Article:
Landing , landing , gravel or aggradation describes the natural deposition of mineral sediments (especially gravel , sand and silt ) as the initial process for the creation of flat, relatively well drained landscapes. The sediments were transported by flowing water over a certain distance into the landfall area (deposit area; geol .: deposit area). One therefore speaks of allochthonous material .
Landing can also include the increasing shallowness and eventually drying out of water or parts of water. This special form is in contrast to silting , which occurs through the deposition of predominantly organic (autochthonous) material from the water itself (in its pure form only occurs in standing inland waterways). However, when bodies of water or parts of bodies of water fall dry, landfall and siltation often work together.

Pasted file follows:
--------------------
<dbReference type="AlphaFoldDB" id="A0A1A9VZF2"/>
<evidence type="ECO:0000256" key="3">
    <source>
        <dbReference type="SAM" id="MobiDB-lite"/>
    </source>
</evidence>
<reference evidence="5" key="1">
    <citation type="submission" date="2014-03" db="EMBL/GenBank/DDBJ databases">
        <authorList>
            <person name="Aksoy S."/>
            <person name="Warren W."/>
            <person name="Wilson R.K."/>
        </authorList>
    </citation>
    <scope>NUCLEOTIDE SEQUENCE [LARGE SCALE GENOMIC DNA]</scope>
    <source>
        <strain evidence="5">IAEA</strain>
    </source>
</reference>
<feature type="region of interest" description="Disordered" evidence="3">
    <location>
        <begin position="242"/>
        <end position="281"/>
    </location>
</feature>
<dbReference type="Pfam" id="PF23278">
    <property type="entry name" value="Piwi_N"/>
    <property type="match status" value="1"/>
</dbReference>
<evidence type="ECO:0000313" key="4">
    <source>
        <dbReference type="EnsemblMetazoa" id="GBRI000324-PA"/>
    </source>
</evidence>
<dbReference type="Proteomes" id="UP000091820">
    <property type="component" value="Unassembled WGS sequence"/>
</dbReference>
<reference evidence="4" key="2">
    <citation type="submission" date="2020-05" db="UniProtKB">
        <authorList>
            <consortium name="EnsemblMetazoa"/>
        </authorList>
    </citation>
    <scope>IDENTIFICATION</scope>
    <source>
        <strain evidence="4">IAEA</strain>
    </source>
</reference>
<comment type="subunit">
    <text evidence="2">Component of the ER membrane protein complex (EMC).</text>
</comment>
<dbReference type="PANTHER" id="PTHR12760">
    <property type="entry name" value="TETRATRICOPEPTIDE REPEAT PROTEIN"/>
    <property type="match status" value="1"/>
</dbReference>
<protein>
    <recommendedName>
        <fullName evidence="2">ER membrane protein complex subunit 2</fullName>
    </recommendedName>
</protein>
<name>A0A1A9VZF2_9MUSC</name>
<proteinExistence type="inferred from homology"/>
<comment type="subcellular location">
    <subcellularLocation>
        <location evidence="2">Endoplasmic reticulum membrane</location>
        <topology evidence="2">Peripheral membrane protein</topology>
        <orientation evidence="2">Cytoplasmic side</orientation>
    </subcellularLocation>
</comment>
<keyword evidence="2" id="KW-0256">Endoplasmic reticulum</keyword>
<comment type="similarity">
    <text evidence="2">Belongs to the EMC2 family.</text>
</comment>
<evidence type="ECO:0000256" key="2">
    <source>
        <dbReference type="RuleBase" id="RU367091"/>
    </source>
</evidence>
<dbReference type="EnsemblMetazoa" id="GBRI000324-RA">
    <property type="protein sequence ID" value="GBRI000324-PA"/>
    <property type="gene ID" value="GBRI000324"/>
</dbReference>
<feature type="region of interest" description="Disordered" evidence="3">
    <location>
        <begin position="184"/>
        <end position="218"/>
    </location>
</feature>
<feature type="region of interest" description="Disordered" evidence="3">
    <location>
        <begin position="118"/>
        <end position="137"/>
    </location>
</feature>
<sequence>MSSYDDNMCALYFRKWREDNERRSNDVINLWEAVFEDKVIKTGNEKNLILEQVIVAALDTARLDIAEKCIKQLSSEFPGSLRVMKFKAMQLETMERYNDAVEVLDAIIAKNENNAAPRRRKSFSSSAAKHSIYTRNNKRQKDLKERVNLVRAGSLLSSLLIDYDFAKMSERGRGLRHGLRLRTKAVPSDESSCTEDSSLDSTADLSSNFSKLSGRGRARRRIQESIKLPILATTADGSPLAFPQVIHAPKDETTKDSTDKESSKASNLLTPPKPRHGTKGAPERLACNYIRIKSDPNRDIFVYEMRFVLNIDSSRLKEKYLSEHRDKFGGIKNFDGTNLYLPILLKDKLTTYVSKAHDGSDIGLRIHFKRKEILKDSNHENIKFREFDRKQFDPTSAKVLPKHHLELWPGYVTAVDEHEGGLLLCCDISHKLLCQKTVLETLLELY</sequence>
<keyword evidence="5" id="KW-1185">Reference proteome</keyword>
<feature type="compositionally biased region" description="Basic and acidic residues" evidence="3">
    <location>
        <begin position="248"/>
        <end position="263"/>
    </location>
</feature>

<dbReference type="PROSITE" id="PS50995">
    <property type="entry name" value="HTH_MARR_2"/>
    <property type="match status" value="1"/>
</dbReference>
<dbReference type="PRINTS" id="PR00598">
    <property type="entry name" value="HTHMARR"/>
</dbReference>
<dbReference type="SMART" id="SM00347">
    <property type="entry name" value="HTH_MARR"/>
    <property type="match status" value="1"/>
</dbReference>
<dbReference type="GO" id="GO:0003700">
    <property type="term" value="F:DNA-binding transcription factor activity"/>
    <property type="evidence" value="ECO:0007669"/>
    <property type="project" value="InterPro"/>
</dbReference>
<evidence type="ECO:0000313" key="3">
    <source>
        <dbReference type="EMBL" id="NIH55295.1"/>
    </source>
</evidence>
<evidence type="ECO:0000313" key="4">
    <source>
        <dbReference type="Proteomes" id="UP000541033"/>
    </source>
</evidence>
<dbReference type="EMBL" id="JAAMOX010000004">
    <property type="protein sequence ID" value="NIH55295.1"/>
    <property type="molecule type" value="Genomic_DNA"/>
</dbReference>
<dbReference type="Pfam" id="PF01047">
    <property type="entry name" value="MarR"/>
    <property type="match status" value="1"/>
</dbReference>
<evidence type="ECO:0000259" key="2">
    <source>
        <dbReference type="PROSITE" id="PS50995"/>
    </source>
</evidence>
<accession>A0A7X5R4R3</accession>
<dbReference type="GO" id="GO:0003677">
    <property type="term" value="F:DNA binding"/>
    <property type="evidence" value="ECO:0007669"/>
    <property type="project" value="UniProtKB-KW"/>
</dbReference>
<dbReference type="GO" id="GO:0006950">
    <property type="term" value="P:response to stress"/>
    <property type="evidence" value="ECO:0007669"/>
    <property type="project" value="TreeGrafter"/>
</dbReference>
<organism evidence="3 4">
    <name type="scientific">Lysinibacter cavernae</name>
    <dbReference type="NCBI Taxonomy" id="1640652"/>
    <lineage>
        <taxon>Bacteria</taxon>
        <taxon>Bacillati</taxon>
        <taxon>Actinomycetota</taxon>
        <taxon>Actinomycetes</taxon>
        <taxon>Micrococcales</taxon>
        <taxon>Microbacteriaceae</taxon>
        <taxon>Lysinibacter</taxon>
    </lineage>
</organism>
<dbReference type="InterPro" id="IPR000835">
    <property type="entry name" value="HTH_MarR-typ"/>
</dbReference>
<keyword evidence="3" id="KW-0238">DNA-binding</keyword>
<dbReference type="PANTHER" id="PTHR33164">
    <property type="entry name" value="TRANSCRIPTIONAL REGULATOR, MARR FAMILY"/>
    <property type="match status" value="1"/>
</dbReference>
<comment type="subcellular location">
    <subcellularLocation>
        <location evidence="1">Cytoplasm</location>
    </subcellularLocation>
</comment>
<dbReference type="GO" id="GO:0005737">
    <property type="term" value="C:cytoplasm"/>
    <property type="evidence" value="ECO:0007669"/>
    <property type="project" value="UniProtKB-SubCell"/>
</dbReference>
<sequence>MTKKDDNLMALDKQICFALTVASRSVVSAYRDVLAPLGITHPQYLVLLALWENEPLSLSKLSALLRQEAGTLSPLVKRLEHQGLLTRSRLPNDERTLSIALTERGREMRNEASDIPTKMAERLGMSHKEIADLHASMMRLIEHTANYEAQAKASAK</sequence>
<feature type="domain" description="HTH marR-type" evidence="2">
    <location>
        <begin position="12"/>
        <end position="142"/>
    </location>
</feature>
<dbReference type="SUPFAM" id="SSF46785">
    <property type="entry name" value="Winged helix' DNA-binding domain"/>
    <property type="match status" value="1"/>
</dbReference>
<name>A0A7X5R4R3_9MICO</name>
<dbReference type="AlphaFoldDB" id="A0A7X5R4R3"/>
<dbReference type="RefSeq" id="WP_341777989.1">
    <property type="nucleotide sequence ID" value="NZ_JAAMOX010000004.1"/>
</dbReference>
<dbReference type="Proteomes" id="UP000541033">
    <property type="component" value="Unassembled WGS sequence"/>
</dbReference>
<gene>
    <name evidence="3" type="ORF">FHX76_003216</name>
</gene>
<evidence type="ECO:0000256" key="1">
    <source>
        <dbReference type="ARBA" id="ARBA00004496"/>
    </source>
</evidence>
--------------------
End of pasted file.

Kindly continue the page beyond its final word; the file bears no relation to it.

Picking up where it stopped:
Landings often take place in the area of already existing lake and river banks and on flat coasts , but can also lead to the formation of islands. In river valleys, the deposition of allochthonous sediments is usually referred to as agglomeration or, if it is relatively coarse sediment, as gravel and is related to changes in the flow velocity, which in turn depend on the water flow and the gradient. For example, due to periodic floods and the associated deposition of the sediment load in the flooded areas, vast alluvial plains are raised over the course of centuries to thousands of years. River terraces can be created in the interplay of erosion and flooding . The sliding slopes of meandering rivers are also created by landing.
The drying up of bodies of water or parts of bodies of water due to landing is usually the beginning of an allogeneic (caused by external influences) biological succession . At the same time, the uppermost sediment layers are converted into soil . Examples of such landfall areas are floodplains and marshes . The latter develop from sediment mud flats and in estuary deltas .
- M. Schaefer: Dictionary of Ecology . Jena, Gustav Fischer, 1992. ISBN 3-8252-0430-8
- Christiane Martin, Manfred Eiblmaier (Ed.): Lexicon of Geosciences. In six volumes, Spektrum Akademischer Verlag, Heidelberg [et al.] 2000–2002.